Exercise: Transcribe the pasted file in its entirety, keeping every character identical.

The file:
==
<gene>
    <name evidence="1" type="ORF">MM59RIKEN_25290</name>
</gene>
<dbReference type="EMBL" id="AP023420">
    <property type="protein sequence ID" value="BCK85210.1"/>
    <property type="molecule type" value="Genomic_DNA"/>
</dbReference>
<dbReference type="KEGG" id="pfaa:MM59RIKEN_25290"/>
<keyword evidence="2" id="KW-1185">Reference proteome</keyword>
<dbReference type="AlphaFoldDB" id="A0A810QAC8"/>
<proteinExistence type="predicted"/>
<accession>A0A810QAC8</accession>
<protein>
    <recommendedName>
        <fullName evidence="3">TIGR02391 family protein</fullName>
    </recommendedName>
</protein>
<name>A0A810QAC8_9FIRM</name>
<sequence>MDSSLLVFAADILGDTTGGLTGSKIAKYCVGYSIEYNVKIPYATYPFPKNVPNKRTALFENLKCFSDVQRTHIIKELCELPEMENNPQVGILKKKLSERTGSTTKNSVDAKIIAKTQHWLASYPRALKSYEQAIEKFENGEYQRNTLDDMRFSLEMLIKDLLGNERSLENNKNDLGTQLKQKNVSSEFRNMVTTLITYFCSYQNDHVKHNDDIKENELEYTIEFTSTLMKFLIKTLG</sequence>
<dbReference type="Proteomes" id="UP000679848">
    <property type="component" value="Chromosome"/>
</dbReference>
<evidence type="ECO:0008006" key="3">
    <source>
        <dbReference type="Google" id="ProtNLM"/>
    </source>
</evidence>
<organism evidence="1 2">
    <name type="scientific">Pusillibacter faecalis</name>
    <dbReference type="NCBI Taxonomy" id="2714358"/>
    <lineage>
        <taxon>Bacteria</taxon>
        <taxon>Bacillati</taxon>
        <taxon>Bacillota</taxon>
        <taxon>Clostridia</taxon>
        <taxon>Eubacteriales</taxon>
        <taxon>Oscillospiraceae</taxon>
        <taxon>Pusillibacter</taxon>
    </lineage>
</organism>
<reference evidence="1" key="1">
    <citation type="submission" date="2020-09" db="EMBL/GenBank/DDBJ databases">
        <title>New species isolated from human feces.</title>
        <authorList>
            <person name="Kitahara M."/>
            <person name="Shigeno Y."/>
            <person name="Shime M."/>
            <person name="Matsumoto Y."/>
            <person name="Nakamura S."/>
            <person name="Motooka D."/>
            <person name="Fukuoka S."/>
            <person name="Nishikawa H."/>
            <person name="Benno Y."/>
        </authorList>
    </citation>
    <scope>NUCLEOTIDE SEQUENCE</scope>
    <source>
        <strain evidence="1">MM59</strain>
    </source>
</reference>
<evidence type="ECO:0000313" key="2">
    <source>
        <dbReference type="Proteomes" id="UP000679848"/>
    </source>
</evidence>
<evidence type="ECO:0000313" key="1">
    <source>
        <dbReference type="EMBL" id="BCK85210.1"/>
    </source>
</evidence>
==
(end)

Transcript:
<gene>
    <name evidence="1" type="ORF">MM59RIKEN_25290</name>
</gene>
<dbReference type="EMBL" id="AP023420">
    <property type="protein sequence ID" value="BCK85210.1"/>
    <property type="molecule type" value="Genomic_DNA"/>
</dbReference>
<dbReference type="KEGG" id="pfaa:MM59RIKEN_25290"/>
<keyword evidence="2" id="KW-1185">Reference proteome</keyword>
<dbReference type="AlphaFoldDB" id="A0A810QAC8"/>
<proteinExistence type="predicted"/>
<accession>A0A810QAC8</accession>
<protein>
    <recommendedName>
        <fullName evidence="3">TIGR02391 family protein</fullName>
    </recommendedName>
</protein>
<name>A0A810QAC8_9FIRM</name>
<sequence>MDSSLLVFAADILGDTTGGLTGSKIAKYCVGYSIEYNVKIPYATYPFPKNVPNKRTALFENLKCFSDVQRTHIIKELCELPEMENNPQVGILKKKLSERTGSTTKNSVDAKIIAKTQHWLASYPRALKSYEQAIEKFENGEYQRNTLDDMRFSLEMLIKDLLGNERSLENNKNDLGTQLKQKNVSSEFRNMVTTLITYFCSYQNDHVKHNDDIKENELEYTIEFTSTLMKFLIKTLG</sequence>
<dbReference type="Proteomes" id="UP000679848">
    <property type="component" value="Chromosome"/>
</dbReference>
<evidence type="ECO:0008006" key="3">
    <source>
        <dbReference type="Google" id="ProtNLM"/>
    </source>
</evidence>
<organism evidence="1 2">
    <name type="scientific">Pusillibacter faecalis</name>
    <dbReference type="NCBI Taxonomy" id="2714358"/>
    <lineage>
        <taxon>Bacteria</taxon>
        <taxon>Bacillati</taxon>
        <taxon>Bacillota</taxon>
        <taxon>Clostridia</taxon>
        <taxon>Eubacteriales</taxon>
        <taxon>Oscillospiraceae</taxon>
        <taxon>Pusillibacter</taxon>
    </lineage>
</organism>
<reference evidence="1" key="1">
    <citation type="submission" date="2020-09" db="EMBL/GenBank/DDBJ databases">
        <title>New species isolated from human feces.</title>
        <authorList>
            <person name="Kitahara M."/>
            <person name="Shigeno Y."/>
            <person name="Shime M."/>
            <person name="Matsumoto Y."/>
            <person name="Nakamura S."/>
            <person name="Motooka D."/>
            <person name="Fukuoka S."/>
            <person name="Nishikawa H."/>
            <person name="Benno Y."/>
        </authorList>
    </citation>
    <scope>NUCLEOTIDE SEQUENCE</scope>
    <source>
        <strain evidence="1">MM59</strain>
    </source>
</reference>
<evidence type="ECO:0000313" key="2">
    <source>
        <dbReference type="Proteomes" id="UP000679848"/>
    </source>
</evidence>
<evidence type="ECO:0000313" key="1">
    <source>
        <dbReference type="EMBL" id="BCK85210.1"/>
    </source>
</evidence>